Most of us who have been in leadership roles for awhile understand the importance of delegating. It’s simply a matter of leverage; the more we delegate, the more gets done.
And… sometimes we get confused. We think we are delegating, when in fact, we are abdicating. What’s the difference?
Delegate: entrust (a task or responsibility) to another person
Abdicate: to fail to do what is required by (a duty or responsibility)
For me, one question defines the difference:
At what point in the process will I know if my expectations were met?
If the answer is, at the end, or maybe not until there is a serious problem or a disaster, we have abdicated not delegated.
Hmm… guess that means if my intention is to delegate, I must take the following 5 actions:
- Clearly outline my expectations
- Check-in to see if my expectations were understood
- Agree how both progress and outcome will be monitored and measured
- Agree when and how progress will be reported
- Agree when and how progress will be evaluated and adjustments made
“Okay”, you say, “I get that, when it comes to team members doing tasks, but certainly you don’t expect me to monitor my leadership team? That would be micromanaging!”
For me, there is a big difference between micromanaging and delegating. When we micromanage, we are checking in, hovering over, second guessing, etc., etc. Delegating, on the other hand, requires none of this. Instead when we delegate, we let the system manage accountability.
The CEO who hires a new sales manager, and then checks in daily on the activities each sales person is doing, is micromanaging. On the other hand, the sales manager who ties compensation to performance and publicly posts activity reports and results for each salesperson, is allowing the system to manage accountability. The sales team and the CEO can know at any given time who is performing, without asking or hovering.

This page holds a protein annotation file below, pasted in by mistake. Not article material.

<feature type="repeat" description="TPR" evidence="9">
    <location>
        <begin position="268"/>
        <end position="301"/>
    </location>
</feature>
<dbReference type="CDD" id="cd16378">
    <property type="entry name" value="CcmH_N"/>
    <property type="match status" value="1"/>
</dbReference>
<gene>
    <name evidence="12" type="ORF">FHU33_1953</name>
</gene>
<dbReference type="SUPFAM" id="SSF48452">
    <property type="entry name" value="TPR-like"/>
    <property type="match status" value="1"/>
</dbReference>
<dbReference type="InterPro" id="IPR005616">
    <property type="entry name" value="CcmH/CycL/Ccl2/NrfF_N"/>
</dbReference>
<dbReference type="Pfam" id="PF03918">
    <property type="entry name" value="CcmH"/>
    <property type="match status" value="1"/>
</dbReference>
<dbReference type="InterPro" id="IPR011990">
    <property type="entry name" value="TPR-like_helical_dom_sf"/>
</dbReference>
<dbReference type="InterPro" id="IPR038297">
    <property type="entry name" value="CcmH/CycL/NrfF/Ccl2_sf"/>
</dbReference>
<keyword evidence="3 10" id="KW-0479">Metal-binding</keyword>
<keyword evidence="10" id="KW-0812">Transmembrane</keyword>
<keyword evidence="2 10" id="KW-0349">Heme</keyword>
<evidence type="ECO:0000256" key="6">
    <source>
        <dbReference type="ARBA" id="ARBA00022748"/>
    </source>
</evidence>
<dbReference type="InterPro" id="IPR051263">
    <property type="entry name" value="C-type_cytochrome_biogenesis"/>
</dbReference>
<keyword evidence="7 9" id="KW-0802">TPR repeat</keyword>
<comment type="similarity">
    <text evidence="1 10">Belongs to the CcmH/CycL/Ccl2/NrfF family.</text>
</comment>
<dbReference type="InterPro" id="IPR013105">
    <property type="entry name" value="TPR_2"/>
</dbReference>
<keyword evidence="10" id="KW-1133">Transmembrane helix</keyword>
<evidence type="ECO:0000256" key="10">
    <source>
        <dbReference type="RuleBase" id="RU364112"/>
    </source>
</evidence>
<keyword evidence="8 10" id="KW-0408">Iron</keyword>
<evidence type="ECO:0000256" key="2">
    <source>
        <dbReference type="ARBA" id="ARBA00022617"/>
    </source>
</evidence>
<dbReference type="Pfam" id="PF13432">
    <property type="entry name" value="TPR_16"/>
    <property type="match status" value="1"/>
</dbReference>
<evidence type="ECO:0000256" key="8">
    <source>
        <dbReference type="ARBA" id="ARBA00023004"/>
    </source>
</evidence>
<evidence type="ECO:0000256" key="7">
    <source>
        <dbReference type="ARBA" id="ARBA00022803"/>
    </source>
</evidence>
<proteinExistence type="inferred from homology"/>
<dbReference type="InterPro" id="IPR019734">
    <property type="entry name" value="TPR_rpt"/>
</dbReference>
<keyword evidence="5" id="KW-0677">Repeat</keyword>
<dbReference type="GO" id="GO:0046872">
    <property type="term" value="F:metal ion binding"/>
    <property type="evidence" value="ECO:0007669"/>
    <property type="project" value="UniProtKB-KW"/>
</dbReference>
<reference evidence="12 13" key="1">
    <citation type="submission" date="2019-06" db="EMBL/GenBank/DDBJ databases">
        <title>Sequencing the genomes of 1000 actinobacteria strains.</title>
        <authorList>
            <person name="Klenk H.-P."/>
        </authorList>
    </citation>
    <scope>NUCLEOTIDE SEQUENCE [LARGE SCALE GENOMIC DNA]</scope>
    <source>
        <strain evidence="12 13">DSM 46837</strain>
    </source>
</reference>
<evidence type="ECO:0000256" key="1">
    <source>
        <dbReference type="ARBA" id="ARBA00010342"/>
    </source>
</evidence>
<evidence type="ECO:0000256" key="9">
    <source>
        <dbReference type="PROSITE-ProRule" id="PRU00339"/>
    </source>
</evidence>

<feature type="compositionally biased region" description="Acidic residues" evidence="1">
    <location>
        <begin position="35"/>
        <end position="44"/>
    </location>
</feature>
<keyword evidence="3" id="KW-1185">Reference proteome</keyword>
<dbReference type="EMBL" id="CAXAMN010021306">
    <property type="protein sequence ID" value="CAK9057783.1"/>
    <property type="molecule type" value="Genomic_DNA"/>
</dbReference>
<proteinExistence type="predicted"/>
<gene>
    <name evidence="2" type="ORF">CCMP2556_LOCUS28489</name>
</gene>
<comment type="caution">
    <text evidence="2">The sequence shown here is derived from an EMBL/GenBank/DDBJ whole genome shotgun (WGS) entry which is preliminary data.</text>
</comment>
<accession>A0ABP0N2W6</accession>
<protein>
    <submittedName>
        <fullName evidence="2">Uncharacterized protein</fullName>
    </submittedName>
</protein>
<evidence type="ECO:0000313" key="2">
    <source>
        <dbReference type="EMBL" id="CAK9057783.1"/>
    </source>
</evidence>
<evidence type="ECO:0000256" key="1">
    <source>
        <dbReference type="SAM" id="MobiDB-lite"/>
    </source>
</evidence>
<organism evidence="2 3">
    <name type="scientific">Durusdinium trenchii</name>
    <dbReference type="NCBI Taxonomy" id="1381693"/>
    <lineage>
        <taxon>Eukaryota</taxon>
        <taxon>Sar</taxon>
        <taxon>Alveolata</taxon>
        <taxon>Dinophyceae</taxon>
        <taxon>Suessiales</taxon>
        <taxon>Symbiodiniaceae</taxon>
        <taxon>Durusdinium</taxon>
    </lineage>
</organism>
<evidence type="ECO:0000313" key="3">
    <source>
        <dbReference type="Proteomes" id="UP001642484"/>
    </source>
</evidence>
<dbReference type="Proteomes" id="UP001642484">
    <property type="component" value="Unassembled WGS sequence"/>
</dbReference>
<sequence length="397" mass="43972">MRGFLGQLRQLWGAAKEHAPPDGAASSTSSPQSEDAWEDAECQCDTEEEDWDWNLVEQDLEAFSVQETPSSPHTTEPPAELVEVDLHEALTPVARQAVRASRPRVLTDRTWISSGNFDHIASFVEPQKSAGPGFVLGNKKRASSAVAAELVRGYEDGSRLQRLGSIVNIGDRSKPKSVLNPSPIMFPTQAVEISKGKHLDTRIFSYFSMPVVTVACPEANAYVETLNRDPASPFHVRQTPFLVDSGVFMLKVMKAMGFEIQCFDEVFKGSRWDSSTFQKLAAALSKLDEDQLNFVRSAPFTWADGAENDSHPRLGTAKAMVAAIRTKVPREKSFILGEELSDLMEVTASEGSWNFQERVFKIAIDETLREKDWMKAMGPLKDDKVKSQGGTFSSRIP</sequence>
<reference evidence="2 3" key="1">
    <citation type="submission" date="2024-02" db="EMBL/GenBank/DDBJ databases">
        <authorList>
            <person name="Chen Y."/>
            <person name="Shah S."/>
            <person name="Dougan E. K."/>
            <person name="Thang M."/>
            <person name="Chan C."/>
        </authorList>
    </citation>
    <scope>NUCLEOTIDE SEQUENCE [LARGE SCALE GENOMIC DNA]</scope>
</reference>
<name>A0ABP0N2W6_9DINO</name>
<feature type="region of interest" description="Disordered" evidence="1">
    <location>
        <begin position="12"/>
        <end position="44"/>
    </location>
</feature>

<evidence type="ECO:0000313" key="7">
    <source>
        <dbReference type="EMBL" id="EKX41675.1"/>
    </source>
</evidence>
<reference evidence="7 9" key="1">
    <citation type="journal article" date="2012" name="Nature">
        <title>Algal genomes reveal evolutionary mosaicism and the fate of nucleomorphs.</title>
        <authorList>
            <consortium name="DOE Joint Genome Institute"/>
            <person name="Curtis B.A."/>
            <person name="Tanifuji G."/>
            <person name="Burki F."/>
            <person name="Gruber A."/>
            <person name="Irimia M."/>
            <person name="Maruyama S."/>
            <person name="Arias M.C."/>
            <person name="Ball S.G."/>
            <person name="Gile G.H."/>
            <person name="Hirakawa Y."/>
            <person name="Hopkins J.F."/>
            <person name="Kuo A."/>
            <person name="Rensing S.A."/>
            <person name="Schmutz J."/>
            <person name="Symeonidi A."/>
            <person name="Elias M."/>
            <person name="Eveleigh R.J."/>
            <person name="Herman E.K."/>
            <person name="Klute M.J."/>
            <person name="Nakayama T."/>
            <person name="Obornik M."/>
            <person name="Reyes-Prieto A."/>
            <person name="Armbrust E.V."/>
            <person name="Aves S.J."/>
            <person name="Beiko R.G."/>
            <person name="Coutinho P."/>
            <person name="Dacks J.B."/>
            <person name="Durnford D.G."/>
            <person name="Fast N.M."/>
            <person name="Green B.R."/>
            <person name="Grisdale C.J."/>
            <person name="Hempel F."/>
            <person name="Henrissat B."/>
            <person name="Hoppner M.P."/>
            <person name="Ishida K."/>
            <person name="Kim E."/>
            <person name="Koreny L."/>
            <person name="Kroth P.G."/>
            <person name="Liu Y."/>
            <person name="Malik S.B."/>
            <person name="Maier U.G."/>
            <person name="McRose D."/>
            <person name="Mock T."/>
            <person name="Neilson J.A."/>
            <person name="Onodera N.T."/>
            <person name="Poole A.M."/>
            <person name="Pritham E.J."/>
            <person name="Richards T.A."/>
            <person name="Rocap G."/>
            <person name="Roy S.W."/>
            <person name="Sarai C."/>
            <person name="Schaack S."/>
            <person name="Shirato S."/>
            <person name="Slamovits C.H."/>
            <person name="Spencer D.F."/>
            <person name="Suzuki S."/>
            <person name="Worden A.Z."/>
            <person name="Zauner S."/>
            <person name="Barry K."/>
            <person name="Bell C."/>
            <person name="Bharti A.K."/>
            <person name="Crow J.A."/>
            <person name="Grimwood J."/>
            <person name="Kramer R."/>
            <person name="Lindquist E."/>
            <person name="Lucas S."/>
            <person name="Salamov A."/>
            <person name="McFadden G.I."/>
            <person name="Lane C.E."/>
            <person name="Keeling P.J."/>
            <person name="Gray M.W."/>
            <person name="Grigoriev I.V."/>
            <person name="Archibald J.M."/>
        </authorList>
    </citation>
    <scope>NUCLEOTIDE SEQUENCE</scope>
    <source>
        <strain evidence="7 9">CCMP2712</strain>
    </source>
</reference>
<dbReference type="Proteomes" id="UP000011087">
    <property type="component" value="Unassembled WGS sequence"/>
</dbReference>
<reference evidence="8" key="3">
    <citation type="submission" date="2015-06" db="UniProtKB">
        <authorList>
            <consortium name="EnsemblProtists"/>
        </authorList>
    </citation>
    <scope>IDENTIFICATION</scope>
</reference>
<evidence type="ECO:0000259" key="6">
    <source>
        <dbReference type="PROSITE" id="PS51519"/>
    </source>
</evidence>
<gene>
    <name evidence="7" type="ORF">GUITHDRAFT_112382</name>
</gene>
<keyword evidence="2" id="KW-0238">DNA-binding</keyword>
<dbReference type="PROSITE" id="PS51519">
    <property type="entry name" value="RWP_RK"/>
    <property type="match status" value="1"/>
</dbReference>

The CEO who hires a President and then “goes fishing” or goes off to work on acquisitions without first creating agreements with the President around the 5 steps above, is abdicating. On the other hand, the CEO who sits down with the president and together they decide how they will divide roles and responsibilities and agree on the management reporting the CEO needs to monitor and evaluate, is delegating. Once again the system, in this case a combination of agreements and reporting, is providing the accountability.
So, next time you are wondering if you are micromanaging, instead of abdicating, pause and ask yourself, what systems do I need to put in place so I can delegate instead?